back to article UK advertising watchdog raps ruler on O2's hand over misleading ads for iPad and Surface Pro deals

The Advertising Standards Agency (ASA) has put O2 on the naughty step after it deemed two of its print adverts for the iPad and Surface Pro tablets misled customers about the overall cost. The first ad to earn the watchdog's ire said: "Chill out with the amazing iPad for less than £9 a month. For the first 3 months." The …

  1. alain williams Silver badge

    After 2 wraps in 3 months ...

    BT/... should be obliged to have all adverts for the next year approved by the ASA before they run - paying a fee for this.

    Attempts to pull the wool should then quickly stop.

    1. eionmac

      Re: After 2 wraps in 3 months ...

      Al ISPs and mobile operators and sellers of air time / phone services should be subject to this, so adverts with price headings can be taken as like for like.

  2. Annihilator Silver badge

    Uphold it properly then

    So basically the punishment for the ad campaign is "don't run the ad campaign again". Presumably it was already complete. So no harm to O2.

    If the ASA genuinely believe people signed up not realising the price hike was there, then force O2 to honour the original charge through the length of the contract.

    Having said that, I don't believe many people will have fallen for it. And how on earth do these "build the delorean" collectible magazines work then? "First issue only £1.99!" (small print on screen, 250 issues, regular price £9.99...)

    1. Cuddles Silver badge

      Re: Uphold it properly then

      "So basically the punishment for the ad campaign is "don't run the ad campaign again". Presumably it was already complete. So no harm to O2.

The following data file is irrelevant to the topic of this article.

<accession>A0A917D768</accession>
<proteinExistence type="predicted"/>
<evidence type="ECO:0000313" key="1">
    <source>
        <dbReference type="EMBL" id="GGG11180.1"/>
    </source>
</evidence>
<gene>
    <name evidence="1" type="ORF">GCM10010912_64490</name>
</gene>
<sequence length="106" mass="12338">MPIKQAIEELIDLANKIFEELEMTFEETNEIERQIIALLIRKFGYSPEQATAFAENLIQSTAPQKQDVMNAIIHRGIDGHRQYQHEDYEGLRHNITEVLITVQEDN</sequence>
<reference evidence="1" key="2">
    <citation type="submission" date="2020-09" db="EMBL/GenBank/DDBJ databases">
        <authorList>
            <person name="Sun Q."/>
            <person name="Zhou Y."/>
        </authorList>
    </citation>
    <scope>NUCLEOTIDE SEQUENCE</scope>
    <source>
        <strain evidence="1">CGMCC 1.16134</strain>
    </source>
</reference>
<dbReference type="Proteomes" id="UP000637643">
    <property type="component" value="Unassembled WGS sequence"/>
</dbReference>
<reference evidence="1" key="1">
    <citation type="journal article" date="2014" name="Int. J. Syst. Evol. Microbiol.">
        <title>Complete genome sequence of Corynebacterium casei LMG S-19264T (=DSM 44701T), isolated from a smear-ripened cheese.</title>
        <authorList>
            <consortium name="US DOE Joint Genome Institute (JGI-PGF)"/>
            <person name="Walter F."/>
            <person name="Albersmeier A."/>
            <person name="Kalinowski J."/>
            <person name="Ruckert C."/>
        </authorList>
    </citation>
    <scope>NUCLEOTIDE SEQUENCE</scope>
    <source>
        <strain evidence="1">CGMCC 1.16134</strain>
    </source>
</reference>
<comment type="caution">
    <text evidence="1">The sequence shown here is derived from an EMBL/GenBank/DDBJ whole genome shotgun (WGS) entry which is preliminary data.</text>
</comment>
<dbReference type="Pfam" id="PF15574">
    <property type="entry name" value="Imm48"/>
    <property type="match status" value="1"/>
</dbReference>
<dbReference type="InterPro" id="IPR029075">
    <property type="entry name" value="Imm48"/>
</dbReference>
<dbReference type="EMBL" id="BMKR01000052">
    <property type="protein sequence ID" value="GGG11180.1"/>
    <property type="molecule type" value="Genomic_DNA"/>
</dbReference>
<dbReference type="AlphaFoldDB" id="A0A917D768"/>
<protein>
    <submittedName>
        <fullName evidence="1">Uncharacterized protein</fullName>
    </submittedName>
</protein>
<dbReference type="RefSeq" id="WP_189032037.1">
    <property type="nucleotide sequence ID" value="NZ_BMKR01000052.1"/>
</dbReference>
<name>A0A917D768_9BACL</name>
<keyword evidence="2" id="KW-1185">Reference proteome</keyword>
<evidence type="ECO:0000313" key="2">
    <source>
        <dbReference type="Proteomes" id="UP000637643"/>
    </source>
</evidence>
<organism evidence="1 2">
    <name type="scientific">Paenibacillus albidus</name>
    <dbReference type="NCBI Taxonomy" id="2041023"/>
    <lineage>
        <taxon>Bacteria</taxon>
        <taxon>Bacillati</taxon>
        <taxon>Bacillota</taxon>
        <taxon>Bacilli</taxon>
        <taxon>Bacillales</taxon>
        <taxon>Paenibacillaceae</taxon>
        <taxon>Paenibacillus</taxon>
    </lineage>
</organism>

If the ASA genuinely believe people signed up not realising the price hike was there, then force O2 to honour the original charge through the length of the contract."

      The problem is that the ASA not only has zero authority to actually do anything, it also has zero intention of doing anything even if it could. It's not a government enforcement agency, it's an industry body set up voluntarily so they could avoid having any actual regulation. Everyone involved agrees to accept the occasional slap on the wrist, just enough to keep the law from getting involved, but on the understanding that they won't ever suffer actual penalties. So the toothless ASA say "You've been very naughty, don't run those adverts that finished months ago again", and the advertisers respond with "Oh dear, what a terrible mistake we've made, we certainly won't say that exact sentence word for word again. What a good job we're all very good and there's no need to get the government or law enforcement involved here. Wink wink.".

      So there's no point worrying about what the ASA should do if there really was a problem with an advert. The ASA is just a smokescreen with no intention or authority to do anything. If you have a problem with misleading adverts, you need to demand the government actually steps in and creates a real regulator.

  3. Chris G Silver badge

    Ever since

    Mobile phones were a thing, telcos have always made the facts of what you may pay and what you are actually getting for your money, as cloudy as possible.

    The telcos sales methods have always seemed to be on par with the old door knocking vacuum cleaner salesmen who would never tell a housewife the actual price if they could help it, only the monthly (or weekly in those days) payment.

    1. Dan 55 Silver badge

      Re: Ever since

      Well, there was pre-France Telecom Orange where it seems they were happy to let their services do the selling then when France Telecom took them over it went from one extreme to the other.

  4. Anonymous Coward
    Anonymous Coward

    Now if they can slap Toyota and Lexus labelling their mild hybrids as self charging

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